|Birth: ||Mar. 8, 1882, USA|
|Death: ||Jan. 1, 1968|
At some point in time, May and her sister Ann were raised in Saltville, Washington County, Virginia in an area now known as Plasterco, VA. The family of Dr. Thomas Edmiston Dunn and his wife Caldonia Sanders Dunn raised May and Ann although they were old enough to be their grandparents. May's death certificate lists them as her parents although it's well established that they weren't her biological parents and adoption papers have not been found. There is evidence that her actual maiden name was Buchanan. Buchanan's were also part of the Dunn family.
May and Hugh H. Huhn were married on July 26, 1916 in Memphis, TN. Her marriage certificate lists her name as May Buchanan Palmer. Perhaps she was married once before Hugh Huhn...?
Ann, May and Georgann were all very close. They lived and worked together on and off over the years.
Ann Dunn Woodard and Georgeann Dunn Gorsline
Mrs. May B. Huhn
Services for Mrs. May B. Huhn of 1874 Court, who died Monday night at Methodist Hospital, will be at 2 p.m. today at the J. T. Hinton Funeral Home. Burial will be in Elmwood Cemetery.
Mrs. Huhn, who was a switchboard operator for The Commercial Appeal for 42 years before her retirement in 1960, had for many years opened her home as a lodging place for new reporters when they came to Memphis. Newsmen also gathered in her kitchen in the mornings for coffee.
Mrs. Huhn was the wife of Hugh Huhn, former editorial writer and drama critic for The Commercial Appeal, who died in 1918. She leaves her sister, Mrs. Ann Woodard, with whom she made her home.
One of the most colorful chapters in the history of American journalism began in the late 19th century. In New York, fierce battles for circulation raged between newspaper publishers Joseph Pulitzer and William Randolph Hearst, who ran screaming headlines over the most sensational stories they could find. Eventually, newspapers nationwide followed suit. Although some periodicals were more respectful than others, all strove to entertain readers, not just inform them. -- This era gave birth to the career of Hugh Higbee Huhn, one of the South's most respected drama critics. Huhn wrote for several Memphis newspapers in the early 1890s prior to working for The Commercial Appeal from 1897 to 1918. -- In those days, performers could not rely on movies or television to advance their careers, so they depended on national tours. Through his work as critic for the newspaper, Huhn was able to meet and befriend actresses Sarah Bernhardt and Ethel Barrymore, magician Harry Houdini, the minstrel Al G. Field and many other entertainers as they traveled around the country performing. The walls of Huhn's office at The Commercial Appeal were lined with autographed photos of celebrities and his desk drawers were stuffed with letters from them. -- Huhn was born in Memphis in 1872, the son of accountant John Huhn and Mary Cowden. He worked briefly for Cole Manufacturing Co., and at Nick Williams' bookstore. Huhn's aunt, Jennie Higbee, got him his first newspaper job in the early 1890s at the Appeal-Avalanche. In 1894, The Commercial bought the paper, and Huhn left to work for the then-new Lyceum Theatre, where he worked in the box office, and then as press agent for the second Lyceum after the original theater burned down. Three years later he returned to journalism as a reporter for The Commercial Appeal. -- For years, Huhn filled an enormous amusements section in each Sunday paper. He is best remembered as a drama critic, but his assignments also included covering the police beat and writing editorials and political pieces. He also wrote about nature, and the annual arrival of the circus. From 1903 to1905 he served a term in the Tennessee General Assembly. He was also a nature lover, an inveterate walker in Overton Park and an owner and enthusiast of pure-bred dogs. -- In 1918, Huhn was 46 and living at 1882 Jefferson in Midtown Memphis when he was stricken with paralysis. He died four months later, and is buried in Elmwood Cemetery. Huhn was survived by his wife of two years, May Dunn Buchanan Huhn. -- After Huhn's death, his widow became something of an institution at The Commercial Appeal. In 1918 May Huhn was hired as the newspaper's switchboard operator. Her home became a temporary rooming house for new reporters, as well as a gathering place for morning chats over coffee. She stayed at the newspaper for 42 years, retiring in 1960. (Memphis Public Library-Hugh Higbee Huhn Theater Collection)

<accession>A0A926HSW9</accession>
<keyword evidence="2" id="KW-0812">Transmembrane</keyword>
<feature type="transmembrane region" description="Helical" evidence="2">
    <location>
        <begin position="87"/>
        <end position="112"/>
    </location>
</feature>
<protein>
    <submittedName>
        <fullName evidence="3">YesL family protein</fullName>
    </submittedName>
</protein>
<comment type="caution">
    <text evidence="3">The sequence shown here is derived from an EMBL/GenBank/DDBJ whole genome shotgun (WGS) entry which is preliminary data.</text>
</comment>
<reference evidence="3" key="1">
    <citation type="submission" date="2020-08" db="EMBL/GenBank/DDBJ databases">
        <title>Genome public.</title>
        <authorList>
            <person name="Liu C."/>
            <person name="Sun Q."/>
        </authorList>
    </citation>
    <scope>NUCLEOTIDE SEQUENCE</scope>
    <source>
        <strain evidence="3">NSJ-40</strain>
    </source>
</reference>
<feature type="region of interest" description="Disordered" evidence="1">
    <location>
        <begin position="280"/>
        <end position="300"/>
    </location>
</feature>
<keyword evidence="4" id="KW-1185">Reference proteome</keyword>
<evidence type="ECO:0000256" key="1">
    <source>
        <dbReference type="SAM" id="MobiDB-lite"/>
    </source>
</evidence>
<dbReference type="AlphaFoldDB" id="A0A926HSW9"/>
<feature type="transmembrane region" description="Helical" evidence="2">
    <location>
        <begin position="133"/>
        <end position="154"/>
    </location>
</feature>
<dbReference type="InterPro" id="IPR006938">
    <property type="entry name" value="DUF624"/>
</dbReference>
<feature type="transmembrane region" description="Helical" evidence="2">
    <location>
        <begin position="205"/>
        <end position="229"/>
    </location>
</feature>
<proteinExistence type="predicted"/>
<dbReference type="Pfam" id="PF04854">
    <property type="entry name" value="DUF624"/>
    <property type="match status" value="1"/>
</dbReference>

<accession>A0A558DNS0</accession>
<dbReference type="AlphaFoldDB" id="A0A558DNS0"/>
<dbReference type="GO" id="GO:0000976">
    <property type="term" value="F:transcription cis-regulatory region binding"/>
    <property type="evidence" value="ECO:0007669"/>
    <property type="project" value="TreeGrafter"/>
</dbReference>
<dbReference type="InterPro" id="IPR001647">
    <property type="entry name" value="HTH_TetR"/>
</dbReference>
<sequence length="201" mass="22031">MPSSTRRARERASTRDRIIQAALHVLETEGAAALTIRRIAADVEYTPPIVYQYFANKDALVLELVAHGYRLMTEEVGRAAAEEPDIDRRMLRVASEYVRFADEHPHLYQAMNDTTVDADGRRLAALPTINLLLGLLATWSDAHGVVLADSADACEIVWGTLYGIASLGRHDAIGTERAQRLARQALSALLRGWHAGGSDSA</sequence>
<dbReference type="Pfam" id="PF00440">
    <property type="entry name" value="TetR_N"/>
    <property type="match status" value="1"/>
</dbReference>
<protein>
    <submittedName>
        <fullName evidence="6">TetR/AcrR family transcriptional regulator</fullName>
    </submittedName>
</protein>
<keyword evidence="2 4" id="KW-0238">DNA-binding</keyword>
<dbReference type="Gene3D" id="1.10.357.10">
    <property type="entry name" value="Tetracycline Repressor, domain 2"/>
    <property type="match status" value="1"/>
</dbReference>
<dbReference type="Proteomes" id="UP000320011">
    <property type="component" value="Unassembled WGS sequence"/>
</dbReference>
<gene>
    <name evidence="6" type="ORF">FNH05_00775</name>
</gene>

Hugh Higbee Huhn (1872 - 1918)*
Plot: Turley 818 (family plot)
Created by: Jen
Record added: Oct 14, 2011
Find A Grave Memorial# 78412209
Added: Mar. 15, 2014
Added: Mar. 9, 2013
Added: Sep. 1, 2012